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Superintendent for School District 27 Responds to CCTA Non-Confidence Vote

The Superintendent for School District 27 says that many of the issues made Wednesday in a statement by the Cariboo-Chilcotin Teachers Association (CCTA) are being addressed through their collective agreement.

Mark Wintjes responded to a media release made by the CCTA announcing that a motion of non-confidence was passed without dissent in the Superintendent, Secretary-Treasurer, and Board of School Trustees at its Special General Meeting held Monday night.

“We did receive a copy of the press release at 8:23 this morning, but there’s been no direct communication with the Board or district Staff regarding the non-confidence vote other than the copy of the press release,” says Wintjes.

“(But) the Board does address concerns by the CCTA and other stakeholder groups through its’ policy and collective agreement language. Many of the issues are currently being addressed through our collective agreement so it would be preemptive of me to make comment on it through the media as those processes are not yet complete.”

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CCTA President Murray Helmer admits that although the CCTA have not had a direct conversation with School District 27 following Monday’s motion, he says they do not have a functional relationship.

“A lot of the contract restoration around the province has gone on between Boards and Teachers’ Associations with a very cooperative process,” says Helmer.

“We’ve been shut out of this process ever since the Supreme Court ruling in November of last year. All attempts for us to become involved, to get information have been all been thwarted. It’s been a very one-way street here, and it’s been very frustrating for everybody.”

Helmer says that Monday’s special general meeting was called for by staff at Columneetza.

“This was the Thursday before fall break so we set up the meeting for the Monday upon our return and we had a very large turnout of members interested in having the discussion in how the school district is operating currently.”

“A lot of it is around the implementation of the restored contract language and the failure of the District locally to adhere to all the conditions that had been put in place especially around support services for students with special needs-that was one area; continued financial concerns that the District is continually running a surplus of millions of dollars from year to year and that money is not getting into the schools and supporting students, and then there’s just general personnel decisions.”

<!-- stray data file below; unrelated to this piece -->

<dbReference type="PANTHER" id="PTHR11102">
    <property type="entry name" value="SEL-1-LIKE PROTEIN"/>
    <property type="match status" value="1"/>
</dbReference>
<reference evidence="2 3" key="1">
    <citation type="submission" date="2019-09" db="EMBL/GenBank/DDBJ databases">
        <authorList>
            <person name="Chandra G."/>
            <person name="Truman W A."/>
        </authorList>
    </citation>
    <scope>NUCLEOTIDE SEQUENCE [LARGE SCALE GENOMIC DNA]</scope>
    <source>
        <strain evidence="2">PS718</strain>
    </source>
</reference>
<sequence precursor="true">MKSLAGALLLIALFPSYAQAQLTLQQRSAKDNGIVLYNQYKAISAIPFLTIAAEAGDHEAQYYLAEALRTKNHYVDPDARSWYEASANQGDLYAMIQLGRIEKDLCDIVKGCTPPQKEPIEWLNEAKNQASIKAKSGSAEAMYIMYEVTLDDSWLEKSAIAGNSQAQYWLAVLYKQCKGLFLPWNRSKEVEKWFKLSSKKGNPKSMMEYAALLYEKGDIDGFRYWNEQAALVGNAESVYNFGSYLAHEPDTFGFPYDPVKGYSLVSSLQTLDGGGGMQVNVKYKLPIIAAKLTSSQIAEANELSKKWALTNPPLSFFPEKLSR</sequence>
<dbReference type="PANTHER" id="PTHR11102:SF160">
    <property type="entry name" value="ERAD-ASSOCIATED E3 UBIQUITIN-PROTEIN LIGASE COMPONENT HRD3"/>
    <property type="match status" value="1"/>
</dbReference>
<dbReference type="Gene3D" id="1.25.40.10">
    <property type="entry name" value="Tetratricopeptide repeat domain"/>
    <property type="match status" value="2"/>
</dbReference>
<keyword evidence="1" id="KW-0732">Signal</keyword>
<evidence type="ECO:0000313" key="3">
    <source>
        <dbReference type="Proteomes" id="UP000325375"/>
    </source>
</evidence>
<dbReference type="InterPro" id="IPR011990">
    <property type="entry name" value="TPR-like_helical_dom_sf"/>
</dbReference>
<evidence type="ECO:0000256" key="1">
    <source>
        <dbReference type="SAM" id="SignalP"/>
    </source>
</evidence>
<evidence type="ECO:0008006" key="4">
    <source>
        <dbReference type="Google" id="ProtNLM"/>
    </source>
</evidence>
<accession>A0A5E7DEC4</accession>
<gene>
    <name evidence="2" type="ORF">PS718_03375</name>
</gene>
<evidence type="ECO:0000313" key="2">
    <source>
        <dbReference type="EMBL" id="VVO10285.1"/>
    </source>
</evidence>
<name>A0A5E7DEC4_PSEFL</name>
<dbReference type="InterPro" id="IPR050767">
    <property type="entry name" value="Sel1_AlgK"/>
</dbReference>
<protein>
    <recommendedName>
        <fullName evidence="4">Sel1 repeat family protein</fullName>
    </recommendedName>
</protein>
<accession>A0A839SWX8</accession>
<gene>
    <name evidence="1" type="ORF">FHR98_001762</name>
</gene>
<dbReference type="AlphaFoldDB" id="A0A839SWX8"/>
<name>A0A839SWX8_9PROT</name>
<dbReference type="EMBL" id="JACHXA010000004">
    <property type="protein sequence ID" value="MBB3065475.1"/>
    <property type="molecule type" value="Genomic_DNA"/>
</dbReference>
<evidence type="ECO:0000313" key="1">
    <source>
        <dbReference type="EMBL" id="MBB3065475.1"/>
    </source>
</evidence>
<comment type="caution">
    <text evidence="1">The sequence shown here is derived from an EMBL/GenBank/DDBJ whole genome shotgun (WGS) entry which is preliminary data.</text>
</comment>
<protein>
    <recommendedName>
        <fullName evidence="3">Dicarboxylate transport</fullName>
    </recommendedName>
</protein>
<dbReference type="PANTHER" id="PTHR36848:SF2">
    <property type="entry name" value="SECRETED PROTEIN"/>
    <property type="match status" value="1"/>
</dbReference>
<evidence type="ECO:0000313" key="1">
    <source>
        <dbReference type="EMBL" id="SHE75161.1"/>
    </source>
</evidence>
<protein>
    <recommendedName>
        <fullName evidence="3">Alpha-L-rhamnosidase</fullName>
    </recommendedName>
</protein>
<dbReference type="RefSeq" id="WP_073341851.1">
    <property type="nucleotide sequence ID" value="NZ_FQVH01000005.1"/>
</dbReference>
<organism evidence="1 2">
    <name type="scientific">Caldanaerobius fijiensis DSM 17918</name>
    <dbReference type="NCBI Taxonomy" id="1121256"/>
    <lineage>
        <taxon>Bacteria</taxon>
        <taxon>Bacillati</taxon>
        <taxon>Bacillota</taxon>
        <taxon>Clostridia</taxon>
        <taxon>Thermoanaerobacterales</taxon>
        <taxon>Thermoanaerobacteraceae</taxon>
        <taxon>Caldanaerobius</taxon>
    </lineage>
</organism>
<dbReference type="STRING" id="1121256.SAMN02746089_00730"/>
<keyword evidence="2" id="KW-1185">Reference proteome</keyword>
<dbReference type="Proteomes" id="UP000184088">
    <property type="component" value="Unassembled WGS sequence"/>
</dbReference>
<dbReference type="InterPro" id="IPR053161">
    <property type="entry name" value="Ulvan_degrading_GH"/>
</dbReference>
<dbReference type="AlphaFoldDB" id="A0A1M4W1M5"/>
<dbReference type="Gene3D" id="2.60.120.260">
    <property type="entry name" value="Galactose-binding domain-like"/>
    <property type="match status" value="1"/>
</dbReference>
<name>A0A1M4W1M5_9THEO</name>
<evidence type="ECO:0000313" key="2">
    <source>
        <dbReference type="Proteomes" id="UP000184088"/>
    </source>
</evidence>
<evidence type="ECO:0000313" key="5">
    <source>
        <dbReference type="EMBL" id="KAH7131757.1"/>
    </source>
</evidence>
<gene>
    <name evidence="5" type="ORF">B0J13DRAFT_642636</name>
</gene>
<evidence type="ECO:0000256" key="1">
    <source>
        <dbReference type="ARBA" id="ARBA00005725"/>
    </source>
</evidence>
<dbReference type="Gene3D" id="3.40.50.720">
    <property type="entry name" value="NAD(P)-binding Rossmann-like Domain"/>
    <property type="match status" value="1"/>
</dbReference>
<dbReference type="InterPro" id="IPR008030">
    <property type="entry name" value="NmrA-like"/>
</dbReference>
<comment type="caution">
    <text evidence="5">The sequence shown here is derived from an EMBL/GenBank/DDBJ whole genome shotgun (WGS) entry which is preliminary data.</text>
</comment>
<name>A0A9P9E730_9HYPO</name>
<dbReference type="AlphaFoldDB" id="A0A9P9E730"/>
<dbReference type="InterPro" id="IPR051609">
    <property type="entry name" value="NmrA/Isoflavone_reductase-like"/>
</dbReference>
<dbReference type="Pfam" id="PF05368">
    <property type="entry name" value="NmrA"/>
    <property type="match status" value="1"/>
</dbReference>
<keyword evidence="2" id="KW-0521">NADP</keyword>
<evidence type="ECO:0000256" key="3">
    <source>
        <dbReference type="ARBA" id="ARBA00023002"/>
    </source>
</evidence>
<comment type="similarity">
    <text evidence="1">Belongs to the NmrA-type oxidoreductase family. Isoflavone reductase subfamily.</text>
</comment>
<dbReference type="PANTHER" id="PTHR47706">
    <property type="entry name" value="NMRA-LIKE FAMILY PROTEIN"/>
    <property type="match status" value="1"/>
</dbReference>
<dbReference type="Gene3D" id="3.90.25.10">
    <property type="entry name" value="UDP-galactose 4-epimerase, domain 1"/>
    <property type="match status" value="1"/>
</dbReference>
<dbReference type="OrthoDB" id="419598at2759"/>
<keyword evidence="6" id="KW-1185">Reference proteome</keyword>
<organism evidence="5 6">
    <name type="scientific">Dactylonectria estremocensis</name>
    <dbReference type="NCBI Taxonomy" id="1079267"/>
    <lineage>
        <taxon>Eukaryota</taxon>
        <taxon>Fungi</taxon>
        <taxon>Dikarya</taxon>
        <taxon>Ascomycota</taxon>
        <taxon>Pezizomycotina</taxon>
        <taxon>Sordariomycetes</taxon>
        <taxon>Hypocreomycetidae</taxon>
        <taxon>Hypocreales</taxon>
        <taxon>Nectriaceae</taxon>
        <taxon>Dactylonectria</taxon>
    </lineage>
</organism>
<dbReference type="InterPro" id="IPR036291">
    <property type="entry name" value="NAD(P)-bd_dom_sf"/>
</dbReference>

Helmer says that the meeting, in fact, was called in the first place by staff because they had lost one of their senior vice principals in a transfer to Horsefly leaving the school with around 800 students with just one vice principal.

This marks the second non-confidence vote by the CCTA following a motion last year by the CCTA Executive. Helmer says that that motion was passed at the time when there was a lot of upheaval around the superintendent’s position in which the previous superintendent had left and the assistant superintendent was appointed but stepped back after some issues arose at the District level.

“An acting superintendent was put in place. The whole process was clouded in secrecy-it was problematic and we were concerned at the time,” explains Helmer.

“This particular motion is called upon by the members of the Association and they were the ones that wanted this message put out there.”

The School District according to Wintjes always has communications with the CCTA and says that it’s a matter of options under the collective agreement and board policy to bring their concerns forward.

“It’s a matter of taking those appropriate channels so we can have those discussions outside of the media so there can be fulsome discussions with them,” he says disputing Helmer’s statements.

As for what’s next for the CCTA, Helmer says it is a bit of wait and see.

“We do have some areas around the staffing and support services and alternate class sizes that we are still trying to have addressed by the District,” says Helmer. “We’ve been through the provincial process that was set up by the memorandum of agreement between the government and the BCTF for dispute resolution. We haven’t had any resolution out of that process and we’re frustrated that our teachers are struggling with the situation that they face with trying to meet the needs of students without the support that should be in place.”

“We’re hoping that some pressure can be put on, perhaps some concerns from parents so that these issues can be addressed.”

Although the next Board of Education meeting for School District 27 is scheduled for November 28, Helmer says the non-confidence vote will not likely be brought up calling the meetings ‘not accessible.”

“That’s another one of our issues,” he says. “If I was wanting to speak to a board meeting I would have to submit a script to them of what I was going to say well in advance to the meeting. I believe that deadline has already passed, and then when I stand before the meeting I actually have to read from that script.  I can’t go off script and they also do not respond, and that is written right in their meeting process.”

“It’s a futile way of trying to get answers.”

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